Friday, February 29, 2008
Thursday, February 28, 2008
Monday, February 25, 2008
This is, as you can imagine, a huge topic, so you can expect me to post on it again in the future. A quick summary: Malden center used to be pretty hopping, but with urban flight in the 70s and the fact that most people don't want to leave their cars, the pedestrian shopping center model just isn't working anymore. They're having the same problem all over the place, including Downtown Crossing in Boston (don't believe the hype). So the problems, as I see them, are
- aging infrastructure
- unattractive streetscaping
- not parking-friendly
- not particularly pedestrian-friendly either
- no "anchor" stores that will bring in shoppers
- such as a Gap or Kohls to bring people into the area, with the idea that they'd then shop around in the other stores
- not enough mixed-use spaces
- stores and shops on the first floor, living spaces on the floor(s) above
- this increases population density in the downtown area.
- helps create nightlife as well
- too many public service offices
- need greater variety in the types of restaurants and stores
- the location of City Hall is problematic
- it cuts off Malden Center from the T stop and doesn't allow for thru-traffic
- foster the arts
- build new residential spaces in the downtown area
- recruit new businesses
- streetscaping and urban planning
Of course, the common term for this is gentrification (a word I didn't hear anyone use tonight). Do those of us who live in Malden think of ourselves as the kind of city that has a women's clothing boutique? Are we perfectly happy not to have one? If having a women's clothing boutique goes hand-in-hand with/causes/is the result of an "upscaling" of the city, where does Joe Smith, resident of Malden for the past 25 years, fit into the "new" city? Will his property taxes go up, and will he have to move because of that? Does the needs of the economically viable city outweigh the needs and desires of its residents?
The public meetings and visioning workshops that Malden is holding are an attempt to build concensus, which is great. I'm just worried that we haven't been drawing a true representation of Malden's population. Let's just say that the folks at these meetings don't look like the people in my neighborhood. My neighbors are Hatian, Chinese and Latino. Many don't speak or understand enough English to go to one of these meetings. What about their input? Are these people envisioned in Malden's future?
Friday, February 22, 2008
What's my six-word story? Patrick suggests "Looked at furniture. Have no money."
As true as that is, I don't think it sums up my life experience. Hmmm. I'll have to think on this.
What about you? Can you come up with one? Not a motto or a wry observation, but a story. Six words that send the reader off to filling in the backstory and the spaces between the words.
Thursday, February 21, 2008
Monday, February 18, 2008
Patrick spent the good part of an evening trying to figure out what part of Malden this card depicts. If you look at the lower-right corner of the picture, it looks like a sliver of rock, so the vantage point seems to be on top of a hill. Of course, it is a drawing/painting, so it could be a real mish-mash of views.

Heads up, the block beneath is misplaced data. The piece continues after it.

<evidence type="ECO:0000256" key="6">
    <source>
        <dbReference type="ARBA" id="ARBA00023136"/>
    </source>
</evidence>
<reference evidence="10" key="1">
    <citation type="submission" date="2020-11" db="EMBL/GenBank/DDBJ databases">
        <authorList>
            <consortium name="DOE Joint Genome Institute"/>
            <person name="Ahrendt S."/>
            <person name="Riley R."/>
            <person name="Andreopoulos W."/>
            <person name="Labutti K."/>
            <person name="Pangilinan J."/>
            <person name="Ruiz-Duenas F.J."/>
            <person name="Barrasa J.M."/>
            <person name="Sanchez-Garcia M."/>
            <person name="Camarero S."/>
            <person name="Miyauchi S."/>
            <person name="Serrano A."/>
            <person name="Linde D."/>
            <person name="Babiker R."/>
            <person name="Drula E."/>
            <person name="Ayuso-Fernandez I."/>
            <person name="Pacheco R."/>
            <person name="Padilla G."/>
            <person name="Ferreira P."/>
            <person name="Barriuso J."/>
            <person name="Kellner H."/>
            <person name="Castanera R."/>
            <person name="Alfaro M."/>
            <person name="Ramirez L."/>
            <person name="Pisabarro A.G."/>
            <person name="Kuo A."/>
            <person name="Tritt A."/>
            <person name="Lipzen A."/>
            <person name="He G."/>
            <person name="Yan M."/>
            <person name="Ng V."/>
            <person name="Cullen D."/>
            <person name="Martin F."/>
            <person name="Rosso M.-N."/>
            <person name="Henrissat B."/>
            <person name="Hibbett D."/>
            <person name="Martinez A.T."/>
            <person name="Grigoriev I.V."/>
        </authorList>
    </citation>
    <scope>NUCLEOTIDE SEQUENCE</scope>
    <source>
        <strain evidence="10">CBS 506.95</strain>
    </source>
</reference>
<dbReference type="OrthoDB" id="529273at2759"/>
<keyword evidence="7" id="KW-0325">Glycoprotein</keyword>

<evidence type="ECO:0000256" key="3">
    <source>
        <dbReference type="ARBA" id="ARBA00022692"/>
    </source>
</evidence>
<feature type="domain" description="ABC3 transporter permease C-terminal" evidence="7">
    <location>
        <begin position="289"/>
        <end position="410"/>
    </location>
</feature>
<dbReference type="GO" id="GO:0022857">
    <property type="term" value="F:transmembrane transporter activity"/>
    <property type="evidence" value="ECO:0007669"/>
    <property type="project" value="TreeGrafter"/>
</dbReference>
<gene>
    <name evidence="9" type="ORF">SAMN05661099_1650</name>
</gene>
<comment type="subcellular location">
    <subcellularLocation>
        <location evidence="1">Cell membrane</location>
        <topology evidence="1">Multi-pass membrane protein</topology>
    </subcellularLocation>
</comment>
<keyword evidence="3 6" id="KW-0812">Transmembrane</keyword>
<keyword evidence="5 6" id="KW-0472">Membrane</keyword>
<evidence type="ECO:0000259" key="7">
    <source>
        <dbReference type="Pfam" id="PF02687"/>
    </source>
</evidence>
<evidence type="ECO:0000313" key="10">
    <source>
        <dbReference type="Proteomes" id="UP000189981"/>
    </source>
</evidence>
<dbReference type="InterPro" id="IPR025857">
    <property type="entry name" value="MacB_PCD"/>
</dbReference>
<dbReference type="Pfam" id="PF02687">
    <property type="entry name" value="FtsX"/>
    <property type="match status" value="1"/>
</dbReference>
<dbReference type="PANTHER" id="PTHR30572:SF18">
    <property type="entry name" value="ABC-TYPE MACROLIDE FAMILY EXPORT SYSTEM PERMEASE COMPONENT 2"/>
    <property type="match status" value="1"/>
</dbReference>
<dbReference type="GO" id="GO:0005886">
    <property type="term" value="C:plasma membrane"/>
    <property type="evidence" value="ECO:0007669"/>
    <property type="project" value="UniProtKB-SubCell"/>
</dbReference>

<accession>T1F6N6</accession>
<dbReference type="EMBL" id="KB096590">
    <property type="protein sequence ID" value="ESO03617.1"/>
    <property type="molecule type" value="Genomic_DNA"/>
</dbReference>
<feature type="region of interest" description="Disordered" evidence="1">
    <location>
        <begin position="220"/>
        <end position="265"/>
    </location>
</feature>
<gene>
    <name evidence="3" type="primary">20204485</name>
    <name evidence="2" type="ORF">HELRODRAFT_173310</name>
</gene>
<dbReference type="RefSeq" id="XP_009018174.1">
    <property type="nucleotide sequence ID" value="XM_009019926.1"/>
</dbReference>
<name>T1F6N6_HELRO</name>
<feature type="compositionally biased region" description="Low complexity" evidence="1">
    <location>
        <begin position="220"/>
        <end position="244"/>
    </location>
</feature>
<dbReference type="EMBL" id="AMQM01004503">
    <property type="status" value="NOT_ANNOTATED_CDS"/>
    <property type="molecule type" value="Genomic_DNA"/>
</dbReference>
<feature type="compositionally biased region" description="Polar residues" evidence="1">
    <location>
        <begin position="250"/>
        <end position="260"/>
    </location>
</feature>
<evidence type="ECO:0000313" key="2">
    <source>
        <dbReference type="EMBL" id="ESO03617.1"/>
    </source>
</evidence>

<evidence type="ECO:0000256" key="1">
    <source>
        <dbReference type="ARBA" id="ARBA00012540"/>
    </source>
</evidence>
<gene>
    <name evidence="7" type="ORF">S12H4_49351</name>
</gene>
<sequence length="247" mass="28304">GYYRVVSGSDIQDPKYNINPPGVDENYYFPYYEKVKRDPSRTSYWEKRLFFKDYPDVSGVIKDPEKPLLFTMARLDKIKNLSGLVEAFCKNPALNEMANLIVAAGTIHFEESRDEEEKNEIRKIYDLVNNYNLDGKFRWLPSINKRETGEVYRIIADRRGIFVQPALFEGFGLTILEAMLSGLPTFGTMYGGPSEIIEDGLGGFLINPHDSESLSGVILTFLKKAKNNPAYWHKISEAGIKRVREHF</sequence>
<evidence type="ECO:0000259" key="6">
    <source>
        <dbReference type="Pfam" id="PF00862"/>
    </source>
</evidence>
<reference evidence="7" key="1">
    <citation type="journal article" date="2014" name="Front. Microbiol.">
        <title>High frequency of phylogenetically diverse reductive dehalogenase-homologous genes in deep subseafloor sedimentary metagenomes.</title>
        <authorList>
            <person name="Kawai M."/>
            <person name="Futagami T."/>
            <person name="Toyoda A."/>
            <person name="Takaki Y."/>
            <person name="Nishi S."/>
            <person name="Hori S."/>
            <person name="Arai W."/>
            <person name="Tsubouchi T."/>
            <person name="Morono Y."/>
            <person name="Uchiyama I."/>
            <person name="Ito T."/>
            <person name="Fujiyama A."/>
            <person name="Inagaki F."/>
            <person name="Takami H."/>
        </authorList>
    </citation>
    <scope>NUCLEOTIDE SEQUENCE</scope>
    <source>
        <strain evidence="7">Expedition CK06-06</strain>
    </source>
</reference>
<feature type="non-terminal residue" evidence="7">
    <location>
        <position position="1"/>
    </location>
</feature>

The message is from someone's mother, who is visiting a really annoying kid here in Malden. "I nipped the tip of Bimp' ear as you requested," she writes. "He is very bad." Ha!
Thanks Aunt and Uncle! Please send more if you find them :-)
Thursday, February 14, 2008
I've starting doing a bit of knitting. Just one or two rows at a time, once or twice a week. I'm trying to knit differently--at a recent Stitch-n-Bitch, Owl suggested that I move more at the elbows and shoulders, instead of doing it all with my wrists. This has helped a lot, but now the results are different. I think I'm knitting looser, so I might have to go down a needle size on all of my WIPs when I take them back up. For now I'm working on The Baby Blanket, which has been an off-again-on-again project for over a year (hence the all-caps). The gauge on this is so wonky already it won't matter anyway.
Monday, February 11, 2008
Wednesday, February 06, 2008
But on a serious note, I can't tell you how much I admire my students. All five of the women are housecleaners (this seems to be the trend for Brazilian women), and four of them have their own cleaning company, three with employees. How cool is that? These women are their own bosses--isn't that the American dream? Maybe they don't want to clean houses their whole lives, but if you're going to do it, do it on your own terms, you know?
I do have one man in my class. He's a carpenter. So my six students work all day, some take care of children, all take care of their own homes, and then they come to my class 5 nights a week, and do a page of homework every night. Amazing.
By the way, did you vote yesterday? I almost forgot, but had time to run to the poll after getting out of the office. How about those results? I'm a Democrat, and honestly would be happy with either Clinton or Obama.
Monday, February 04, 2008
I think the biggest challenge will be the students' schedules. Almost all of them work, and are taking these classes at night. Understandably, they don't have much time for homework or studying. The only way I know how to do well in school is studying and flashcards--but those are pretty time-consuming.
Any suggestions for time-efficient ways to learn a new language?